Permutation test: 92%|#########2| 944/1023 [00:00<00:00, 1368.28 permutations/s]
Permutation test: 100%|##########| 1023/1023 [00:00<00:00, 1342.42 permutations/s]
```

Plot the test result. The top two rows show the two condition averages. The bottom butterfly plot shows the difference with only significant regions in color. The corresponding topomap shows the topography at the marked time point, with the significant region circled (in an interactive environment, the mouse can be used to update the time point shown).

```
p = plot.TopoButterfly(res, clip='circle', t=0.400)
```

Generate a table with all significant clusters:

Retrieve the cluster map using its ID and visualize the spatio-temporal extent of the cluster:

```
cluster_id = clusters[0, 'id']
cluster = res.cluster(cluster_id)
p = plot.TopoArray(cluster, interpolation='nearest', t=[0.350, 0.400, 0.450, None])
# plot the colorbar next to the right-most sensor plot
p_cb = p.plot_colorbar(right_of=p.axes[3])
```

## Using a cluster as functional ROI

Often it is desirable to summarize values in a cluster. This is especially useful in more complex designs. For example, after finding a signficant interaction effect in an ANOVA, one might want to follow up with a pairwise test of the value in the cluster. This can often be achieved using binary masks based on the cluster. Using the cluster identified above, generate a binary mask:

```
mask = cluster != 0
p = plot.TopoArray(mask, cmap='Wistia', t=[0.350, 0.400, 0.450])
```

Such a spatio-temporal boolean mask can be used
to extract the value in the cluster for each condition/participant.
Since `mask`

contains both time and sensor dimensions, using it with
the `NDVar.mean()`

method collapses across these dimensions and
returns a scalar for each case (i.e., for each condition/subject).

Similarly, a mask consisting of a cluster of sensors can be used to
visualize the time course in that region of interest. A straight forward
choice is to use all sensors that were part of the cluster (`mask`

)
at any point in time:

```
roi = mask.any('time')
p = plot.Topomap(roi, cmap='Wistia')
```

When using a mask that ony contains a sensor dimension (`roi`

),
`NDVar.mean()`

collapses across sensors and returns a value for each time
point, i.e. the time course in sensors involved in the cluster:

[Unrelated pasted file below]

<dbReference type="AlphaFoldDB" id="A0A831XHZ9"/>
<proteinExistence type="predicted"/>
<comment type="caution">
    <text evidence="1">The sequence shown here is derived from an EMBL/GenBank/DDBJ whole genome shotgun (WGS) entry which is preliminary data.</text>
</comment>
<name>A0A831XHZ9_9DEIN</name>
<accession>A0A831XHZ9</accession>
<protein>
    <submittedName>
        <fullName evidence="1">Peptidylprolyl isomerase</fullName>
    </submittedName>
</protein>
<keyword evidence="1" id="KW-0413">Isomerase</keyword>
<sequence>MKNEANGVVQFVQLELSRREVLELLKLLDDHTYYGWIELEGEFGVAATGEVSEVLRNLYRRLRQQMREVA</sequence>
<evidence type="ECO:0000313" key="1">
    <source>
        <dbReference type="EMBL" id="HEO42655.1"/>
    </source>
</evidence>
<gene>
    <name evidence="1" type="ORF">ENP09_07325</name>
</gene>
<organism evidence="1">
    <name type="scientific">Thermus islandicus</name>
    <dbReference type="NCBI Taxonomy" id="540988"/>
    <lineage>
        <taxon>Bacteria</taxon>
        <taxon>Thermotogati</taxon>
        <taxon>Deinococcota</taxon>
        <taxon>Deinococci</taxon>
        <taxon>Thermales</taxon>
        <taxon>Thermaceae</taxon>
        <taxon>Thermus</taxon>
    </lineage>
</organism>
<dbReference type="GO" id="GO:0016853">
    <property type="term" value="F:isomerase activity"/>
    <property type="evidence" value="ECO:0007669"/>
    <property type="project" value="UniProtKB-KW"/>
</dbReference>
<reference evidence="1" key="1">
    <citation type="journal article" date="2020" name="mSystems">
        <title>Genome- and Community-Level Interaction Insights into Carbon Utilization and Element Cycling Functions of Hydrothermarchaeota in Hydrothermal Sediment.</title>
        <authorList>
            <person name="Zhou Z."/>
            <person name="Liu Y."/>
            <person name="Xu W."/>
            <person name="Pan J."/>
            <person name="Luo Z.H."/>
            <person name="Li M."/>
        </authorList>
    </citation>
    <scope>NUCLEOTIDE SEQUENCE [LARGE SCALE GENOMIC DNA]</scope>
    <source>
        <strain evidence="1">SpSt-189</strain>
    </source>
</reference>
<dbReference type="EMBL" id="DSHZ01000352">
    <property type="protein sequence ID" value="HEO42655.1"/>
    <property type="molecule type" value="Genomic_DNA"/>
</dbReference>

```
ds['cluster_timecourse'] = ds['eeg'].mean(roi)
p = plot.UTSStat('cluster_timecourse', 'predictability', match='subject', data=ds, frame='t')
# mark the duration of the spatio-temporal cluster
p.set_clusters(clusters, y=0.25e-6)
```

Now visualize the cluster topography, marking significant sensors:

```
time_window = (clusters[0, 'tstart'], clusters[0, 'tstop'])
c1_topo = res.c1_mean.mean(time=time_window)
c0_topo = res.c0_mean.mean(time=time_window)
diff_topo = res.difference.mean(time=time_window)
p = plot.Topomap([c1_topo, c0_topo, diff_topo], axtitle=['Low cloze', 'High cloze', 'Low - high'], ncol=3)
p.mark_sensors(roi, -1)
```

## Temporal cluster based test

Alternatively, if a spatial region of interest exists, a univariate time
course can be extracted and submitted to a temporal cluster based test. For
example, the N400 is typically expected to be strong at sensor `Cz`

:

```
ds['eeg_cz'] = ds['eeg'].sub(sensor='Cz')
res_timecoure = testnd.TTestRelated(
'eeg_cz', 'predictability', 'low', 'high', match='subject', data=ds,
pmin=0.05, # Use uncorrected p = 0.05 as threshold for forming clusters
tstart=0.100, # Find clusters in the time window from 100 ...
tstop=0.600, # ... to 600 ms
)
clusters = res_timecoure.find_clusters(0.05)
clusters
p = plot.UTSStat('eeg_cz', 'predictability', match='subject', data=ds, frame='t')
p.set_clusters(clusters, y=0.25e-6)
```

```
Permutation test: 0%| | 0/1023 [00:00<?, ? permutations/s]
Permutation test: 35%|###4 | 356/1023 [00:00<00:00, 3556.43 permutations/s]
Permutation test: 75%|#######5 | 772/1023 [00:00<00:00, 3910.98 permutations/s]
Permutation test: 100%|##########| 1023/1023 [00:00<00:00, 4008.02 permutations/s]
```

**Total running time of the script:** ( 0 minutes 6.680 seconds)